From the NY Times:
Ms. Deen defended herself in an interview with The New York Post by accusing Mr. Bourdain of elitism: “You know, not everybody can afford to pay $58 for prime rib or $650 for a bottle of wine. My friends and I cook for regular families who worry about feeding their kids and paying the bills.So...feed your kids things like a bacon donut egg burger, fried butter, velveeta fudge, and bacon-wrapped mac & cheese?
I'm tired of the elitism/snobbery vs buy everything at your local farmer's market framework. For both poles, it's just reductionist and unproductive. I think chef/author Tamar Adler makes a great point for how we should respond to the whole affair:
What we risk, going through the ugly exercise of “I told you so,” is an opportunity to talk about what healthy food is and means, and who eats it where, and how it is made.It's also an opportunity to talk about what Southern food actually is (which Tamar does as well). Southern food is not fried butter. Hugh Acheson's definition is dynamic, inclusive, and kind of lovely. Deen's definition? Butter and grits. Which is fine. Except it's static and stereotypical. Acheson's definition? After describing a dish he serves at his Atlanta restaurant:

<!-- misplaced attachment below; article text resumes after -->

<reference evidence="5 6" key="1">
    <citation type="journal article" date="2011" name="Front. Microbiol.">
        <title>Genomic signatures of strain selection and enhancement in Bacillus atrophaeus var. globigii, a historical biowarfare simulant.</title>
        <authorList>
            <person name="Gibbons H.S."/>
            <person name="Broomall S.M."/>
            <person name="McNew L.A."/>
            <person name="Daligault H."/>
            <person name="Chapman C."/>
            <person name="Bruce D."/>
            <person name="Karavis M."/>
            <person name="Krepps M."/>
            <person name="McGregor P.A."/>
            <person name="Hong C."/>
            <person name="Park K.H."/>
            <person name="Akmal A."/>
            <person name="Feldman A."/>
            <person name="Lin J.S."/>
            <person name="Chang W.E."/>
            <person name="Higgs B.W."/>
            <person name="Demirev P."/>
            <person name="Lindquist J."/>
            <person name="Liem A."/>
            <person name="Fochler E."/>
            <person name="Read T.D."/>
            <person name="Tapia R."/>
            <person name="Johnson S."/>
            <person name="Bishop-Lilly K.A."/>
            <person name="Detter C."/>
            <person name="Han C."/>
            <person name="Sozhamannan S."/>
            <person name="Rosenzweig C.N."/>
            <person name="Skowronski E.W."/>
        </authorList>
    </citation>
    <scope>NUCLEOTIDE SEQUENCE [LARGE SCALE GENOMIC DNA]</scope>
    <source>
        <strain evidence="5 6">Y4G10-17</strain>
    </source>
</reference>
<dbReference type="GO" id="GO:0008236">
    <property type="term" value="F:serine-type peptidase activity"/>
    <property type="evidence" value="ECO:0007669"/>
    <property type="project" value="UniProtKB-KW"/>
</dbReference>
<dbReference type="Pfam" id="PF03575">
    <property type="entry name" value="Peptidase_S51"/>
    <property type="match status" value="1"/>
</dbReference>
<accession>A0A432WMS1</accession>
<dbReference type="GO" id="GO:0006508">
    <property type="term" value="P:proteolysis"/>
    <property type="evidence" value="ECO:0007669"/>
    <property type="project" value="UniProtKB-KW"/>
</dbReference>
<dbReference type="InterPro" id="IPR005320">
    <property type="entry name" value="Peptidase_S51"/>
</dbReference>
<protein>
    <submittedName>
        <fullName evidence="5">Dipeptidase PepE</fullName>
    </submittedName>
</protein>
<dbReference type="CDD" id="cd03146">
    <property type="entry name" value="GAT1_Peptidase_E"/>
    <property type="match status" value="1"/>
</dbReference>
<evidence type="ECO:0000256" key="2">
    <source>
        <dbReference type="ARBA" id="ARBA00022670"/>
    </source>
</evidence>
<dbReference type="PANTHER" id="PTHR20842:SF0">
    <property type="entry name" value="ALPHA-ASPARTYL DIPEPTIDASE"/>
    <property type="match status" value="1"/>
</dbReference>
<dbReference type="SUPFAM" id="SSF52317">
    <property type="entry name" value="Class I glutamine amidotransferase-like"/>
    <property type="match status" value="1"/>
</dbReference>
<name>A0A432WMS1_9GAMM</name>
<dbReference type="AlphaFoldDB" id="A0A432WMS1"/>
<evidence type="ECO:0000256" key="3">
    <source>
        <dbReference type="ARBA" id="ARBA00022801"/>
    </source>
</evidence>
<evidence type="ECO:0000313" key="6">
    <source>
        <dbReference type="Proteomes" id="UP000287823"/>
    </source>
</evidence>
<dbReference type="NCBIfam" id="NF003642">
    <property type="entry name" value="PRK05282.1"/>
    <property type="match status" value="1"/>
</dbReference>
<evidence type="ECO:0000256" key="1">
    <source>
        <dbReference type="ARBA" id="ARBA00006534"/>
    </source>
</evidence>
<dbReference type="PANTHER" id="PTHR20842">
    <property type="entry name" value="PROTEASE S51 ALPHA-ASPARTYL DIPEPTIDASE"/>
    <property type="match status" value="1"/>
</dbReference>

Southern food is a celebration of the people within the community, using the agrarian bounty that is constantly around them. It pays homage to the past but is a constantly evolving, ebbing with the seasons and flowing with the constant progression of the South. It is a foodways that really has had a much stronger emphasis on vegetables and sides than huge portions of proteins, and one that is healthy if we show off the diversity of our crops and cooking styles.So what bothers me about how Paula Deen handles her role as a food network celebrity is that she takes no responsibility for being a powerful messenger. She didn't use the news of her diagnosis or publicity around the news of her drug deal as an opportunity to talk about healthier preparation of food or educate her fans about the disease. She doesn't seem to take any responsibility for her role in helping to create, promote, and perpetuate a culture of bad eating habits, of all-the-time excess/ooh naughty indulgence comfort food being, without question, OK and perfectly acceptable (as the flipside to the culture that says we're much too fat, only eat lean cuisines and yogurt that is supposed to inexplicably trick you into thinking you're eating dessert). I mean, what's the problem, right? Eat and feed your family velveeta bacon donut balls, get sick with a disease that is the seventh leading cause of death in the US, then just pop some pills and things will be grand!
You'd think she would have had something more to offer after being diagnosed three years ago than a shrug and a fuller pocketbook.
Also check out smarter people:
Marion Nestle's nutritional debunking, reminding us that "You most definitely can eat your way to type 2 diabetes." And Tom Philpott looks into the drug she's promoting. Kind of a risky, expensive drug apparently.